by Chris Horner
In the presidential election of 2016, around 45% of adult eligible to vote in the USA did not vote. It isn’t disputed that voter suppression, disproportionately affecting people of colour, was one of the causes. Another seems to be a cynicism, or apathy about the process itself. And there may be other reasons. But however you look at it, a situation in which nearly half of the eligible population doesn’t vote in an election for the highest office in the land ought to be causing a good deal of alarm, and not just for those political actors who reckon to be most damaged by this blank statistic. But then, ‘democracy’ has always been rather more of an unfulfilled promise than an accomplished fact, even in the Land of the Free (as well as in the land that boasts the ‘Mother of Parliaments’, where I live).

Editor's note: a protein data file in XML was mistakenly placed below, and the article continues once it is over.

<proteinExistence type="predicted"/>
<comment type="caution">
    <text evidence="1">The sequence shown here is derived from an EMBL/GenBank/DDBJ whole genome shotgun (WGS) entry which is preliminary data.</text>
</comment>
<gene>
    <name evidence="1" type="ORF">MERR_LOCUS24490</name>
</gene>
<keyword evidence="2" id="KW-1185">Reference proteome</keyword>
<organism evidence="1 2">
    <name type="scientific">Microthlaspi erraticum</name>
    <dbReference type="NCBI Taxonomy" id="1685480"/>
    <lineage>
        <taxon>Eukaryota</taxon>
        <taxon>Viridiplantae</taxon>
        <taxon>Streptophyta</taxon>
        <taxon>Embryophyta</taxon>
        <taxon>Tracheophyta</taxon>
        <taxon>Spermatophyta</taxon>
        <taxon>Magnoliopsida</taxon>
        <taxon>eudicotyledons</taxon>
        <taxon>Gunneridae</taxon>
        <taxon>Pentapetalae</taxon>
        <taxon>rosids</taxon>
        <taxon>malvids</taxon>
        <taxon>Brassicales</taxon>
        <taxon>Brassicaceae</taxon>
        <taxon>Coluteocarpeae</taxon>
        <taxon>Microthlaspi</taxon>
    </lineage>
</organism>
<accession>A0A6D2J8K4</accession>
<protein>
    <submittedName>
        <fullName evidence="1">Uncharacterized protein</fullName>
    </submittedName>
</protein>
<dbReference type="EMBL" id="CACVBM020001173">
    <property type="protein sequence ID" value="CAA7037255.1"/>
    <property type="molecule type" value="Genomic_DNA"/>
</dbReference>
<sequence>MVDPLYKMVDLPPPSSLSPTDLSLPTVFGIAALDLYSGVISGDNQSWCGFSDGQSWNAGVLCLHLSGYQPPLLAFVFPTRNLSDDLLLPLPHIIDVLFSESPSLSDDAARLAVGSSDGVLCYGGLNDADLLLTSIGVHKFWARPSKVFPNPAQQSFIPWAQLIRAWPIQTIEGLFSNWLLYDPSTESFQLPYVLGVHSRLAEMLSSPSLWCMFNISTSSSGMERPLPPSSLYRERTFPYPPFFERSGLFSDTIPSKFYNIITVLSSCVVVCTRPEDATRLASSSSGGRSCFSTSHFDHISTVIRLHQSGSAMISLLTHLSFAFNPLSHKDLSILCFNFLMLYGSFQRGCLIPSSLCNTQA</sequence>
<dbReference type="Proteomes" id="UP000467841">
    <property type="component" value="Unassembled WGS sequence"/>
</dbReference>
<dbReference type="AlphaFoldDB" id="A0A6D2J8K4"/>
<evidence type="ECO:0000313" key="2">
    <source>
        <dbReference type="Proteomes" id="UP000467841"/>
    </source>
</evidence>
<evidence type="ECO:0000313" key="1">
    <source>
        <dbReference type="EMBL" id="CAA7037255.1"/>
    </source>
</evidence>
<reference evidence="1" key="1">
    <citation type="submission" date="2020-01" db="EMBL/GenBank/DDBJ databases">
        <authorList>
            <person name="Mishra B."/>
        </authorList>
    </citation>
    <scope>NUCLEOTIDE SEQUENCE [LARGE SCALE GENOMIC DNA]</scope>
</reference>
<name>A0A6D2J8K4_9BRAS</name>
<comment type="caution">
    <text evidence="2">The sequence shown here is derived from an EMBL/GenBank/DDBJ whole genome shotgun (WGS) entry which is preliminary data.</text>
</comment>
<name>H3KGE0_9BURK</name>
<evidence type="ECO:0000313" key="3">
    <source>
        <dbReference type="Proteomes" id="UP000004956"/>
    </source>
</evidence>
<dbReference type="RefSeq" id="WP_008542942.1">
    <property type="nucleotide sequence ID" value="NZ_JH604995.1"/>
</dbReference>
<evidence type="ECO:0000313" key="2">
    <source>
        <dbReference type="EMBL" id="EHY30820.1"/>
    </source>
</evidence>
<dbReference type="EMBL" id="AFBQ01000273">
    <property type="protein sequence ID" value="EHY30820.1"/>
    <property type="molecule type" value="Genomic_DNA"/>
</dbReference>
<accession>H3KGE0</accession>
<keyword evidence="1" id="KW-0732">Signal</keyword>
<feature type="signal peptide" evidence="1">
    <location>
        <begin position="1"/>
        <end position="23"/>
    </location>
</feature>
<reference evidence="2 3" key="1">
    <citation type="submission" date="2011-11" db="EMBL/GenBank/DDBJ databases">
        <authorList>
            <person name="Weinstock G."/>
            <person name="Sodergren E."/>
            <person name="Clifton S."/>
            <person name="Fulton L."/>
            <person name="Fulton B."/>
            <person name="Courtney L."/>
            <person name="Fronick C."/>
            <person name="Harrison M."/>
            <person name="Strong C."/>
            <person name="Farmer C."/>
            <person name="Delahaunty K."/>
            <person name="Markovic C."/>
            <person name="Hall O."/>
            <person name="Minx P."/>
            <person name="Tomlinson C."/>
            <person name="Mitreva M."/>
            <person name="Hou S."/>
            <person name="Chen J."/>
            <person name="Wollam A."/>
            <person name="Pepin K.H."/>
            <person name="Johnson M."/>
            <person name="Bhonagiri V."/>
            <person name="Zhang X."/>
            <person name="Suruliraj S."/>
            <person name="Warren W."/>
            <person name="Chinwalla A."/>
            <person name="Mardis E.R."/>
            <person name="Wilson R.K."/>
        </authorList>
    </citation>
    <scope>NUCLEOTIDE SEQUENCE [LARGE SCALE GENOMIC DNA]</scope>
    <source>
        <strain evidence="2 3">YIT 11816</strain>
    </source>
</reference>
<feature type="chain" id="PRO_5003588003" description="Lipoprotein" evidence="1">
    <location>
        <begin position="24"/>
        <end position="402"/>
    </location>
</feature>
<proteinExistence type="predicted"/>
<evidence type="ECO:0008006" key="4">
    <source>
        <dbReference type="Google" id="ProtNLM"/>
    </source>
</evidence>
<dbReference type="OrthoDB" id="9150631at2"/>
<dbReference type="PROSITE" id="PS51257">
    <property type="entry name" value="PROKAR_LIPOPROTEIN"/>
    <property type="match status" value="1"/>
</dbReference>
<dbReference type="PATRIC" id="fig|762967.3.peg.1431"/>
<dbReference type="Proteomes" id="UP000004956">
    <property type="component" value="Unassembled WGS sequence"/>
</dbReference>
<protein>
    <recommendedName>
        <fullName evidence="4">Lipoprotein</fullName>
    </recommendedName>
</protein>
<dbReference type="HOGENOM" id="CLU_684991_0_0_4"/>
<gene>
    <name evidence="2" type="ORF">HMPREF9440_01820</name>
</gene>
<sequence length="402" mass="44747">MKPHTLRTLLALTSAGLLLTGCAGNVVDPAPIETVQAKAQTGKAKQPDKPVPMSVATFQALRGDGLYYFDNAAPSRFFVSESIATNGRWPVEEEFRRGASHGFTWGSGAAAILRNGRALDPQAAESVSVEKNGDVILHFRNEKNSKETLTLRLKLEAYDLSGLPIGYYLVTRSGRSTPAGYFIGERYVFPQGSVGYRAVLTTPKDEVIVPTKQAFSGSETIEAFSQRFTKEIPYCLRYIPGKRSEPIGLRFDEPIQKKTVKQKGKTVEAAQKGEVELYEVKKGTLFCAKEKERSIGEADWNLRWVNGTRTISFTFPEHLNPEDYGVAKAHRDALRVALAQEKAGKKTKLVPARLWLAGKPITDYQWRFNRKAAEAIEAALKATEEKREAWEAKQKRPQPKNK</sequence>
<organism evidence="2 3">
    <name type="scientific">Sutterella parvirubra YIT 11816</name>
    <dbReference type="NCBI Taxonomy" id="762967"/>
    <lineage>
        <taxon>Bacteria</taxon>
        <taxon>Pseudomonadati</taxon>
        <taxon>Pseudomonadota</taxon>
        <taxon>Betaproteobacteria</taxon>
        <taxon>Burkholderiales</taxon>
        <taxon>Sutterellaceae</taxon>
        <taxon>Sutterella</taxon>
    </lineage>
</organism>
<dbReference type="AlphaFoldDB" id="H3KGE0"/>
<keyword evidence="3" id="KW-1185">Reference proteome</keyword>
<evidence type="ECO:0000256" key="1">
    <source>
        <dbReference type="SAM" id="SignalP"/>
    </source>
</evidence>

In the years following the independence of the 13 colonies from Britain, voting rights for women and native Americans were only extended very gradually (1920 and 1924 respectively). For African Americans the picture is complicated by the different laws in the states, even after the Emancipation Proclamation. Many non white Americans weren’t actually able to exercise their right to vote in the segregated south well into the middle of the 20th century. Even today, extensive gerrymandering and selective use of felony disbarments as well as ID voting conditions continue to be used to exclude black citizens from expressing their democratic choice at the ballot box. And there remains the misuse of the election ballot and its ‘hanging chads’, as well as the power of the Electoral College to modify inconvenient electoral outcomes. Failing that, there is the similarity between the two main parties to act as a block on radical change. Much of this is well known.